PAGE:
Archive for the ‘Virtual art’ Category

The Spoils of Annwn

One of the book series I’ve enjoyed was the Copper Crown series by Patricia Kennealy-Morrison — The Copper Crown, The Throne of Scone and The Silver Branch (actually a prequel), which blend science fiction, medieval fantasy, adventure and romance into a fantastic whole.  Part of the story was derived from Preiddeu Annwn, or The Spoils of Annwn, a medieval Welsh song-poem.  There’s lots of puzzles in this piece, and it’s beauty holds up well in the translation I’ve heard recited of it.

I heard it recited here in Second Life, specifically.  An exhibit built by a class at the University of Rochester celebrates this poem in high style and multimedia.  Teleport to the sim and follow the instructions carefully to enjoy the whole experience!

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Revisiting Light Thoughts 2

Jem visited an LEA exhibit called Light Thoughts 2 back in March.  I took a pass through there this past week, and found that it had been added to considerably since then, so I shot some fresh photos:

Light Thoughts 2, LEA20 - 4

More on the following page….

LEA29 Art Exhibit — Disturbing and Thoughtful

Cammino e Vivo Capovolto, LEA29_010

The current exhibition in LEA region 29, entitled Cammino e Vivo Capovolto, is not easy to fathom, as most abstract forms of art are.  What occurs to me, on seeing the various dissolving human bodies, is the fragmentation of attention and culture under the assault of everything vying for our time in these years — including computer cultures such as social media and Second Life itself.  Many critics accuse the computer’s seductive appeal as breaking down the bonds and bounds of human society and interaction.  Or could it be that things are breaking down merely to reshape themselves into a new form that may be more powerful, tighter than before?  Time will have to tell, and we will have to stay on guard to ensure that it doesn’t go the other way.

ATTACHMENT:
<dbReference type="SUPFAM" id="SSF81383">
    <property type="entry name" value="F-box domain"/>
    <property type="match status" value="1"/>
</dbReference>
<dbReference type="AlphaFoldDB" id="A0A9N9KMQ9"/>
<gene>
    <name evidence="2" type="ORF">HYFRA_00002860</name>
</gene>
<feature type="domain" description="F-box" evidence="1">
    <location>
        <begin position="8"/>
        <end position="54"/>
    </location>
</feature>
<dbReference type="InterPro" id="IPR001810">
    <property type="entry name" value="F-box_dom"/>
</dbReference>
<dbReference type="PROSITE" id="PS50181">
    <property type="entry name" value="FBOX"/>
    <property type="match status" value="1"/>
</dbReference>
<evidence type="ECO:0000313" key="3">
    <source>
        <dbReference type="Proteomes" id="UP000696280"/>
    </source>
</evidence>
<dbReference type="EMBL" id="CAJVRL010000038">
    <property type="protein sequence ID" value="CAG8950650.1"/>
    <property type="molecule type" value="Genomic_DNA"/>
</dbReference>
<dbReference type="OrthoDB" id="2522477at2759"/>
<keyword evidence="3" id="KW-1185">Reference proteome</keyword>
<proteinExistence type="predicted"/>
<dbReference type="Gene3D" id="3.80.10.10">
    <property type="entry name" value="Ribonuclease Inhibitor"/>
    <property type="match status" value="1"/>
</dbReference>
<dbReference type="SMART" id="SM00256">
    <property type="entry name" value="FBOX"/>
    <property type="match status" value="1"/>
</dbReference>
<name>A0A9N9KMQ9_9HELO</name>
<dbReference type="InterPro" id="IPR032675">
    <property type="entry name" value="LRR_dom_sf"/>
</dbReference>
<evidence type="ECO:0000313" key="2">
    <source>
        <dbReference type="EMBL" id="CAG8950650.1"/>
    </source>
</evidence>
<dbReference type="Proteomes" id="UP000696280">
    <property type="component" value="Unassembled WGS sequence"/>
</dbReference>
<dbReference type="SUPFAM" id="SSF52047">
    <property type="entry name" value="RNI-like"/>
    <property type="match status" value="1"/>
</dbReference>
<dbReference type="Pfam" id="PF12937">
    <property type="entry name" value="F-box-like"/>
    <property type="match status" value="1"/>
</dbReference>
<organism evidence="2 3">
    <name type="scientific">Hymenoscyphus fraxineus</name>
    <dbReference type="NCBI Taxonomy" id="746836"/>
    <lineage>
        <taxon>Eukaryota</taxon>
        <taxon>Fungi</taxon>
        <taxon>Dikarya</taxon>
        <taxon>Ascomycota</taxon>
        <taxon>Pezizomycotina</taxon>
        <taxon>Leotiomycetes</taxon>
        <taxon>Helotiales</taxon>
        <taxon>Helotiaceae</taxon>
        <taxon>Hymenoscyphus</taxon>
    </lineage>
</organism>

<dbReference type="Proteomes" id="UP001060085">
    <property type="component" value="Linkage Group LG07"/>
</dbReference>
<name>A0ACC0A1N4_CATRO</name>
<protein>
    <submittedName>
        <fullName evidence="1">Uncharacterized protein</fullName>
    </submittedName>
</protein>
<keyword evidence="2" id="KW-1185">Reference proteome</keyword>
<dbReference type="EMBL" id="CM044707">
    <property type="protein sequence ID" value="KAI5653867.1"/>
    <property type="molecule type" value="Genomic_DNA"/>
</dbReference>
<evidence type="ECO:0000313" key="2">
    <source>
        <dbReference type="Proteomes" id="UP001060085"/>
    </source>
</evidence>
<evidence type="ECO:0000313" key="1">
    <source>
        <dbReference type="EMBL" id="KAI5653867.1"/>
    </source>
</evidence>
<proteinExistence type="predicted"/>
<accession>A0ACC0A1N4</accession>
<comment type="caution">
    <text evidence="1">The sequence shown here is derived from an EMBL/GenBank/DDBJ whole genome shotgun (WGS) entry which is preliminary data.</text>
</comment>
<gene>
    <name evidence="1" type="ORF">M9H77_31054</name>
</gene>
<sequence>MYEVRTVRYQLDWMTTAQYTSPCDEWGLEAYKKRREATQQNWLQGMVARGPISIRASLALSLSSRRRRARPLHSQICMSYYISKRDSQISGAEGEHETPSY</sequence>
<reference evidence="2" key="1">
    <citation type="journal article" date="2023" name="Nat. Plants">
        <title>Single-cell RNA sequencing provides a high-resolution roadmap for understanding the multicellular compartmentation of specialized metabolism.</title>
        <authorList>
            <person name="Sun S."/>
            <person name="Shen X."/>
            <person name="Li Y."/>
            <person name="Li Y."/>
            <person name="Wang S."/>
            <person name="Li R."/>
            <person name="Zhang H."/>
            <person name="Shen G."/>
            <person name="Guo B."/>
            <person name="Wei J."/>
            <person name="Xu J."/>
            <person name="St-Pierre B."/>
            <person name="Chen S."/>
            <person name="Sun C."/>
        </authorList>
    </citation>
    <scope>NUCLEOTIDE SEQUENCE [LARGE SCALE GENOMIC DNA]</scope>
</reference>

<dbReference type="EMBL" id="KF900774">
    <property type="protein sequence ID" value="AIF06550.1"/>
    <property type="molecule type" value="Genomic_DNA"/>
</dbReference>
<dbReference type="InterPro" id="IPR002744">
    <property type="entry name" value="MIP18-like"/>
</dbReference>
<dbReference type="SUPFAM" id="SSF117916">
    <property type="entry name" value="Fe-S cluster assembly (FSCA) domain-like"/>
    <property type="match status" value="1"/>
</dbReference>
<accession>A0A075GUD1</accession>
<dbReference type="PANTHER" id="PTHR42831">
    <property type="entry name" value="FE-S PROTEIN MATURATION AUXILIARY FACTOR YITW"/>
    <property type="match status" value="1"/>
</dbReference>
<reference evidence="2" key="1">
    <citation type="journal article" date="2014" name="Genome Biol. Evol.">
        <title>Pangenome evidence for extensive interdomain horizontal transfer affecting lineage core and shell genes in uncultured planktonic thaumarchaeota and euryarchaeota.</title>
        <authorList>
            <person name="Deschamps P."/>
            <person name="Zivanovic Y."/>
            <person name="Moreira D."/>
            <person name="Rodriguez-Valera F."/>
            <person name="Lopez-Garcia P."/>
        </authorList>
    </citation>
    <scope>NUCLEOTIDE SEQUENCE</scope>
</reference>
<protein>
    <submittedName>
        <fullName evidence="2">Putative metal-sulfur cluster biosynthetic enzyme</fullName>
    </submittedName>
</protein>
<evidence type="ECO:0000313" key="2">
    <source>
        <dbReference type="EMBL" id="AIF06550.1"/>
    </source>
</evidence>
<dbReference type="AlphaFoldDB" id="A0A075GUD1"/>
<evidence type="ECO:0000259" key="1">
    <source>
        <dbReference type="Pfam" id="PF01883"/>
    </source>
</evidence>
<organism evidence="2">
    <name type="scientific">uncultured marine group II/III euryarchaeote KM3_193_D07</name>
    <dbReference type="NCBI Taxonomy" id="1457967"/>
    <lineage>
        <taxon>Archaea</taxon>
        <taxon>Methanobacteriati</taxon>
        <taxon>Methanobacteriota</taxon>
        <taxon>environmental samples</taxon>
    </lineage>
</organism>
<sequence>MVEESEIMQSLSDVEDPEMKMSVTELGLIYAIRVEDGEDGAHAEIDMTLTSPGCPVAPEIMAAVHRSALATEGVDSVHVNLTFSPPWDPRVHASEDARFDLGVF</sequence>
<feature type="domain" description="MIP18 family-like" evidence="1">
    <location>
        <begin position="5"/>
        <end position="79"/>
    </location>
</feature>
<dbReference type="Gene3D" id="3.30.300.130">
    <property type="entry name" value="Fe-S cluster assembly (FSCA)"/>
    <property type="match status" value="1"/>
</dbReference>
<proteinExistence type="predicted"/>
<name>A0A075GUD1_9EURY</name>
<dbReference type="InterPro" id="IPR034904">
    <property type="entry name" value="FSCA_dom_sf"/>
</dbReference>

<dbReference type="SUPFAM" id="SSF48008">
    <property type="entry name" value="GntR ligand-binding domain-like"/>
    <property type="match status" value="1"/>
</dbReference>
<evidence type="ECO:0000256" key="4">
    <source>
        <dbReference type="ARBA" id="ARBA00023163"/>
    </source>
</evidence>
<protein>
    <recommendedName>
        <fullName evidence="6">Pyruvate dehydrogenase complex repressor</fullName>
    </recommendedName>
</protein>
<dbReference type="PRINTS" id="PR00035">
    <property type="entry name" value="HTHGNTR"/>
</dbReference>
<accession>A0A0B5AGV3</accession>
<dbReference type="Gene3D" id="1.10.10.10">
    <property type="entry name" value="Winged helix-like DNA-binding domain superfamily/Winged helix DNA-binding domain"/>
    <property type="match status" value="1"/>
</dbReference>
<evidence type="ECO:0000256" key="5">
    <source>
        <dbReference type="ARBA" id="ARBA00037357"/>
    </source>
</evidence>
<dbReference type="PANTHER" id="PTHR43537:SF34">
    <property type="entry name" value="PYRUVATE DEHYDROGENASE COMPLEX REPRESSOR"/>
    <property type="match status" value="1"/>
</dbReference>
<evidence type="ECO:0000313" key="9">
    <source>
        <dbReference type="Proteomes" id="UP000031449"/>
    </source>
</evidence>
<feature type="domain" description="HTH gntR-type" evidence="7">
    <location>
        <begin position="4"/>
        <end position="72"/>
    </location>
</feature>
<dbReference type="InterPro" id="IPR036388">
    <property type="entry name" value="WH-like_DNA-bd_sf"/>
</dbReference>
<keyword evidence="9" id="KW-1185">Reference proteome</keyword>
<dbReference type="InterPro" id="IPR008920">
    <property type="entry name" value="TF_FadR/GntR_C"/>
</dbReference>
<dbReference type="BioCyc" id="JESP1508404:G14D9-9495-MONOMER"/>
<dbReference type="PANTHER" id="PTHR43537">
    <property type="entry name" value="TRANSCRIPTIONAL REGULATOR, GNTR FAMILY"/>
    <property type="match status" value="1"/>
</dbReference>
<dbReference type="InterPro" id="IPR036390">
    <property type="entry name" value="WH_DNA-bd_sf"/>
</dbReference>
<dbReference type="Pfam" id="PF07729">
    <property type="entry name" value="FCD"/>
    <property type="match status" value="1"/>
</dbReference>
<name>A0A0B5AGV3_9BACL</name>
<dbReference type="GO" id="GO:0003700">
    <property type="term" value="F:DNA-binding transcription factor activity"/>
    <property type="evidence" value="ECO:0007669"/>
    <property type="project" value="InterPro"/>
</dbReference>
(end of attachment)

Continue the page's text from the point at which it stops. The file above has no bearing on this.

Draw your own conclusions on this; you can examine the photos I took, including the above, at my Flickr stream under the album Cammino e Vivo Capovolto.  Or, even better, teleport to the region while the exhibition is still in place, and turn on the music, and see what the builds say to you.  This is usually the best way to appreciate modern art — to see what comes out of the deeps of your heart and mind and soul when you look at the images.

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